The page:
Attenborough’s Wonder of Song: Sir David Attenborough chooses his favourite recordings from the natural world that have revolutionised our understanding of song. Each one – from the song of the largest lemur to the song of the humpback whale to the song of the lyrebird – was recorded in his lifetime.
When Sir David was born, the science of song had already been transformed by Charles Darwin’s theory of sexual selection: singing is dangerous as it reveals the singer’s location to predators, but it also offers the male a huge reward, the chance to attract a female and pass on genes to the next generation. Hence males sing and females don’t.
Today, new science in the field of birdsong is transforming those long-held ideas. Scientists are discovering that, in fact, in the majority of all songbird species, females sing – and it is only now they are being properly heard. Through this revelation and others, we can understand that animal songs are marvelous examples of the spectacular survival strategies that species have developed in order to stay alive.
Attenborough’s Wonder of Song
Sir David Frederick Attenborough is an English broadcaster, natural historian and author. He is best known for writing and presenting, in conjunction with the BBC Natural History Unit, the nine natural history documentary series forming the Life collection, a comprehensive survey of animal and plant life on Earth.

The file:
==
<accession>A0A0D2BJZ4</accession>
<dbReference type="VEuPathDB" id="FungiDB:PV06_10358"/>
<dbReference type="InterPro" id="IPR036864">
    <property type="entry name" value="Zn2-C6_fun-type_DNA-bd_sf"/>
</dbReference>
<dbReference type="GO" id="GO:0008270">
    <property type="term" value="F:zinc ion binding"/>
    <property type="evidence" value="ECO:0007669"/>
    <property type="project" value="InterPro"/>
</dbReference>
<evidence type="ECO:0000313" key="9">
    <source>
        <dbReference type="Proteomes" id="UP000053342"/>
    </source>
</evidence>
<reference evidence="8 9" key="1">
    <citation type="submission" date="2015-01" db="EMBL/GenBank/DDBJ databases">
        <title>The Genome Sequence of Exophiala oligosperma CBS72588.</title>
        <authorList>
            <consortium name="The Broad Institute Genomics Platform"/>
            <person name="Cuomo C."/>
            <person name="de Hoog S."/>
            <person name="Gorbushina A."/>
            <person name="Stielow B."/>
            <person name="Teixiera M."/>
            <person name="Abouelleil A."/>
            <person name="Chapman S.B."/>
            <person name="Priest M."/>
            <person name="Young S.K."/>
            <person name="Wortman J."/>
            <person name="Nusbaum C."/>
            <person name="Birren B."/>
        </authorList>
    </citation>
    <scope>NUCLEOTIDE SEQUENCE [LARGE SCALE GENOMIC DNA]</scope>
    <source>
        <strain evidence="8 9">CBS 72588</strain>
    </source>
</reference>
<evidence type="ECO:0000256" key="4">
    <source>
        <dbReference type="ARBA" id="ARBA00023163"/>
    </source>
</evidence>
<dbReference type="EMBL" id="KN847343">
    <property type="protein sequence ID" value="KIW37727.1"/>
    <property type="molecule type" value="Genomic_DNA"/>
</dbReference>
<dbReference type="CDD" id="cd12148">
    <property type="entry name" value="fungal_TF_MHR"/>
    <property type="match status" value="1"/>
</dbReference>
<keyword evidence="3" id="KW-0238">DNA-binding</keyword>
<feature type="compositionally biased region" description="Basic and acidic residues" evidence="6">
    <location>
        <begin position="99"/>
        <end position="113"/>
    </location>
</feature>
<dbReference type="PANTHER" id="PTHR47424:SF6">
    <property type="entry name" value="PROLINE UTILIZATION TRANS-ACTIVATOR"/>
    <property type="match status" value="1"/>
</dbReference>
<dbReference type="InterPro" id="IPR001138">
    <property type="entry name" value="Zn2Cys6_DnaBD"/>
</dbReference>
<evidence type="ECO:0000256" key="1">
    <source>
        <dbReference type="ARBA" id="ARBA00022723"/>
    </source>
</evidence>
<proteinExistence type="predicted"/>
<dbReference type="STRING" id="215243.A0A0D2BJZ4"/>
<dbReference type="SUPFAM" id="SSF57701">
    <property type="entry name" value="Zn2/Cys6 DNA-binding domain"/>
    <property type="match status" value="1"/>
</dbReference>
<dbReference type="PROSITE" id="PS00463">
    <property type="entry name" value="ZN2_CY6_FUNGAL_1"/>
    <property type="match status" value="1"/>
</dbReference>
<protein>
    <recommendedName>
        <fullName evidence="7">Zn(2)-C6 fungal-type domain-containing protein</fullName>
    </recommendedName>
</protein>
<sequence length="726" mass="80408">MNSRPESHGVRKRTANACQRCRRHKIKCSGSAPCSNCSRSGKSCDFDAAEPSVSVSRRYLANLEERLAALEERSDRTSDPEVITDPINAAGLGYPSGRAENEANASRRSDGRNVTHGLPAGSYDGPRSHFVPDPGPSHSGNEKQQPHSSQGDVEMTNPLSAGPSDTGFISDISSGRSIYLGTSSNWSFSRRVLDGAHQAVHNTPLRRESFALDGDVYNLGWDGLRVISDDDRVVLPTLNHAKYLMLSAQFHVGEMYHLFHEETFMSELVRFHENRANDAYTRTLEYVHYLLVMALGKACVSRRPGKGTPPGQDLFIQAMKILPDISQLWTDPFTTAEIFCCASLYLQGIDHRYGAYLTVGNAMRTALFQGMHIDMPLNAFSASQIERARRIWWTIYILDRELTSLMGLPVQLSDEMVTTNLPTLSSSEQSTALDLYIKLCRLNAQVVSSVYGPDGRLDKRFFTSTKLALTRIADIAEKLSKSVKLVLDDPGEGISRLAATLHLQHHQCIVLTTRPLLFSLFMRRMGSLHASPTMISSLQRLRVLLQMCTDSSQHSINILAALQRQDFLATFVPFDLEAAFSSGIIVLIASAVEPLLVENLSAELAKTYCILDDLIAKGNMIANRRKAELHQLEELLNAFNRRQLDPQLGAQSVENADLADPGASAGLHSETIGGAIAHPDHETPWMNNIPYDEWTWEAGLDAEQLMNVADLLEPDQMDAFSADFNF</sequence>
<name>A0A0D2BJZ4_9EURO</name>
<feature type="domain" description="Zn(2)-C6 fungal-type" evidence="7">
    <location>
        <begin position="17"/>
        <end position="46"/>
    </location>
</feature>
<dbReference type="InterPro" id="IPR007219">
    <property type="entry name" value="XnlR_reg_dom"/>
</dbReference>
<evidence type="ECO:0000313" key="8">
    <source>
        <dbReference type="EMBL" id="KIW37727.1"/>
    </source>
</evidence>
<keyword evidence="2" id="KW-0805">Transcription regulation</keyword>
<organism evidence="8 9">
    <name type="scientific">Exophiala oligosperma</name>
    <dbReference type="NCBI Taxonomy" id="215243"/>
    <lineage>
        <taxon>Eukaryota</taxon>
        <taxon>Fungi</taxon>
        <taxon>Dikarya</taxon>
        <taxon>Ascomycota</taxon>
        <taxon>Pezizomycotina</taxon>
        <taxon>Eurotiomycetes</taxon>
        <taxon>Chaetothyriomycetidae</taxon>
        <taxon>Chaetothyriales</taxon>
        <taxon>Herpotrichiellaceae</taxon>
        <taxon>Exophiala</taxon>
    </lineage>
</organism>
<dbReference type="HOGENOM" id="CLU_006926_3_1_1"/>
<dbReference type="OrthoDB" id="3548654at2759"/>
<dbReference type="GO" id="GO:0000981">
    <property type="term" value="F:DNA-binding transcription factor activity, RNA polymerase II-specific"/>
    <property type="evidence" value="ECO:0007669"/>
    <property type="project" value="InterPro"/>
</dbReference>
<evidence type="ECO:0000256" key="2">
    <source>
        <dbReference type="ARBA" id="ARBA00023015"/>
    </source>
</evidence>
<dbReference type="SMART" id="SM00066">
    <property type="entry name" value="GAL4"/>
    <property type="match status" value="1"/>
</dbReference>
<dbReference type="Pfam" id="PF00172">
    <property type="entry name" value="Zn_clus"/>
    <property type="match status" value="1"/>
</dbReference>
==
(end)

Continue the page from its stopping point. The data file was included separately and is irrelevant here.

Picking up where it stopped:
Attenborough was a senior manager at the BBC, having served as controller of BBC Two and director of programming for BBC Television in the 1960s and 1970s. His filmography as writer, presenter and narrator spans eight decades; it includes Zoo Quest, Natural World, Wildlife on One, the Planet Earth franchise, The Blue Planet and its sequel. He is the only person to have won BAFTAs in all of the categories black and white, colour, high-definition, 3D and 4K resolutions.
While Attenborough’s earlier work focused more on the wonders of the natural world, his later work has been more vocal in support of environmental causes. He has advocated for restoring planetary biodiversity, limiting population growth, renewable energy, mitigating climate change, reducing meat consumption, and setting aside more areas for natural preservation.
On his broadcasting and passion for nature, NPR stated he “roamed the globe and shared his discoveries and enthusiasms with his patented semi-whisper way of narrating”. In 2018 and 2019, Attenborough received Primetime Emmy Awards for Outstanding Narrator. He is widely considered a national treasure in the UK, although he himself does not like the term. He is the younger brother of the late director, producer and actor Richard Attenborough, and older brother of the late motor executive John Attenborough.